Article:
A full schedule is only as full as the patients that show up for the appointments. There are ways in which managing a schedule can result in greater efficiencies and truly be a gauge on how the business is doing. A well-managed schedule can also help predict monthly revenue and overall office performance. Having this information in hand can give you a competitive advantage and help take some of the risks out of the unknown.
So how do you create a schedule that is traceable and alerts you to the unforeseen patterns of no-shows and rescheduling? It begins with a system and process of scheduling. Once you have your process down, you can start measuring your key performance indicators.
Let me outline the steps in creating a system that has successfully gauged our multi-location practice allowing us to know when to add more doctors, when to or when not to charge no-show fees, and when to change our patient engagement protocols.
Step one: The next appointment
This first step is about scheduling and how to schedule appointments. There are two different approaches to scheduling. The first is a recall system and the second is a pre-appointment system. The pre-appointment system is a home run compared to the single-base hit recall system.
For small, one-location offices in a small town, the recall system may be something that still works. In order to grow a larger practice with multiple doctors, it is imperative to keep the schedule moving forward and full. So the first step is ensuring all patients have a “next appointment.”
Step two: No specialized appointment slots
The second step is understanding how those patients will be scheduled in the EMR scheduler. The best way, in my opinion, is to make each time slot the same type of appointment. When you have multiple doctors and all types of different appointments, the “old” system of scheduling a glaucoma exam only in a “glaucoma time slot” is a way to get your schedulers confused and make it difficult to transition patients to an online scheduling system.
In step two I would highly recommend the time slots in the schedule are “any” slots that allow staff and patients to schedule any type of appointment into that slot.
Step 3: Patient reminders
Once the patient is pre-appointed, patient engagement software that reminds the patients in advance of their upcoming appointment is paramount. Whatever software you use, you’ll find it important to tailor the reminder intervals to your practice and appointment types.
We have found that one-week, one-day, and same-day appointment reminders are best for our practice. Then if a patient has not confirmed, we may get on the phone before the day of the appointment and track them down.
Step 4: Build the wait list
This step will help you prepare for the no-show or rescheduled appointment. If you are fortunate as a practice to have a wait list, then have your staff work the wait list when appropriate.
For no-shows, we have chosen not to charge the patient but instead make a note in their chart. When they no-show three times, we consider sending a letter and dismissing them from the practice. This is harsh, but actions by the patient speak volumes. If they are non-compliant in showing up for appointments, they are likely non-compliant in managing their eyes.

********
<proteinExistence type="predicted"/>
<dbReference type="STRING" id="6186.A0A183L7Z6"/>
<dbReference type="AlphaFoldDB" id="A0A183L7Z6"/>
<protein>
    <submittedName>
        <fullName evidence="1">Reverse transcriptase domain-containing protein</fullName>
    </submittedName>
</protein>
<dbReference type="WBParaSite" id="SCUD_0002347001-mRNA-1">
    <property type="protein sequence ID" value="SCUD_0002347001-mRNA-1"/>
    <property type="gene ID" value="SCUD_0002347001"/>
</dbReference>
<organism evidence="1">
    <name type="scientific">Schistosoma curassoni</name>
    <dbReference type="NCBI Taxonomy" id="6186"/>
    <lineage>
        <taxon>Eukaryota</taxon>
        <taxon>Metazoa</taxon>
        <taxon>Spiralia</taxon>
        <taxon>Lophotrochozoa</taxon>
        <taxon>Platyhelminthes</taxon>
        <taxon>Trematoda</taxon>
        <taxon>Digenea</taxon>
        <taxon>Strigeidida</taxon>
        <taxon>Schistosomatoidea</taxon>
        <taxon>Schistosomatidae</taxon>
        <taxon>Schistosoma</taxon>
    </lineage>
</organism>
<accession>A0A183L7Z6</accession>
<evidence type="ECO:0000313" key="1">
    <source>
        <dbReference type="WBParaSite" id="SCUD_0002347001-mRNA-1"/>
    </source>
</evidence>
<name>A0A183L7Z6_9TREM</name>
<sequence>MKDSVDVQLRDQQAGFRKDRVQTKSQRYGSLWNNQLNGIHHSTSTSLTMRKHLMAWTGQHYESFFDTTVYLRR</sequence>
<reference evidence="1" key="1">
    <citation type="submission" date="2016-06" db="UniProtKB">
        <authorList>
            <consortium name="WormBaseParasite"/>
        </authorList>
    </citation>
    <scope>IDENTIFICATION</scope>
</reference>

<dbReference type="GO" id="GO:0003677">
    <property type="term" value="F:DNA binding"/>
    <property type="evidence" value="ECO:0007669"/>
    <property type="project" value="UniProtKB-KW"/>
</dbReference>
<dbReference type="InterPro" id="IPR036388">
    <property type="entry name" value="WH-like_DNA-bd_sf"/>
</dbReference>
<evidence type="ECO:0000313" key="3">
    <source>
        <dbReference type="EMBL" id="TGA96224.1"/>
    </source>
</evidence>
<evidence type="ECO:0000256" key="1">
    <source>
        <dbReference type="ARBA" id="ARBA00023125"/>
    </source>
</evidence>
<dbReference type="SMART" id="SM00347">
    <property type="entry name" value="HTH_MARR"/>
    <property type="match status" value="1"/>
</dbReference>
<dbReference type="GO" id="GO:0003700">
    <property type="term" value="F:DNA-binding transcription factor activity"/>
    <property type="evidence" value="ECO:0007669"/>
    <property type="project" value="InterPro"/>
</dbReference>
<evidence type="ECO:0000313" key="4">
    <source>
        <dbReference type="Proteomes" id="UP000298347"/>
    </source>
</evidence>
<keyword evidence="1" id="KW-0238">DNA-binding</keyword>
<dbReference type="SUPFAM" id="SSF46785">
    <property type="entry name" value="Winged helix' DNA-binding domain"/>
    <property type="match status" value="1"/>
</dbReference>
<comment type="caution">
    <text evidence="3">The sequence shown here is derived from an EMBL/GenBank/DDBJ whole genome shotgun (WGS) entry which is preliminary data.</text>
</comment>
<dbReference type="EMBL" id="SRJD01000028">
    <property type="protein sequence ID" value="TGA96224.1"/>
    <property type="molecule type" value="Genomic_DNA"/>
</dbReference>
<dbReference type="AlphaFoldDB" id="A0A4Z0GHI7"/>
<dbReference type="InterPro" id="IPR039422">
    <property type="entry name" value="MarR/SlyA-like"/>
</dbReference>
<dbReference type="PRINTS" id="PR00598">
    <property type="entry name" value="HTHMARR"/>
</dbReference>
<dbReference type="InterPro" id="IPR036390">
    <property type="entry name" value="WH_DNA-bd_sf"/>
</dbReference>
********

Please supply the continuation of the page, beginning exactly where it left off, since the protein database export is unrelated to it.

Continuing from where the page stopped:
When it comes to charging no-show patients a fee, we believe you win the battle but lose the war.
Step 5: Track supply and demand
Track how full the practice is and how much demand is on the schedule. When the demand is high and no-shows/reschedules are low, consider hiring another OD.
Alternatively, consider discontinuing that managed vision care plan that is a loss leader. I love this metric because it gives me a great gauge of how we are doing currently and year-over-year trends.
Figure 1: Example of tracking spreadsheet for schedule fullness and completed actual.
Schedule fullness: The schedule fullness is calculated on a Friday at 2pm. It is the number of appointments scheduled for the next week divided by the total number available across all locations and all doctors. The above for “Wk 22 May 30” would be 87.95% full. So out of 100 appointments available 88 were full.
Completed actual: The actual is the total patients that showed, divided by the number of spots available. This is calculated the following week on Friday at 2pm. The number of appointments completed is divided by the total number of appointments available.
The schedule fullness and completed actual above can then be compared to previous years to also look at trends that are occurring. Some readers may ask why we don’t utilize an EMR system or analytic software for this; frankly, we have not yet found one that is accurate enough to make key decisions. Analytic software can work but tends to be an indicator that is too delayed in processing the actual numbers. We want a week at a time, not months.
Measuring your scheduling team’s success
The above steps are a system that allows you to identify and manage the practice schedule. It also creates a way to measure the success of your scheduling team.
We can identify trends within the local economy or immediately measure if our schedule is impacted by an uptick in COVID or inflation concerns. If there are a significant number of no-shows, we will be able to identify this with our system and pivot on how we manage them. This is a metric that I personally monitor on a weekly basis and address our leadership if patterns start to emerge.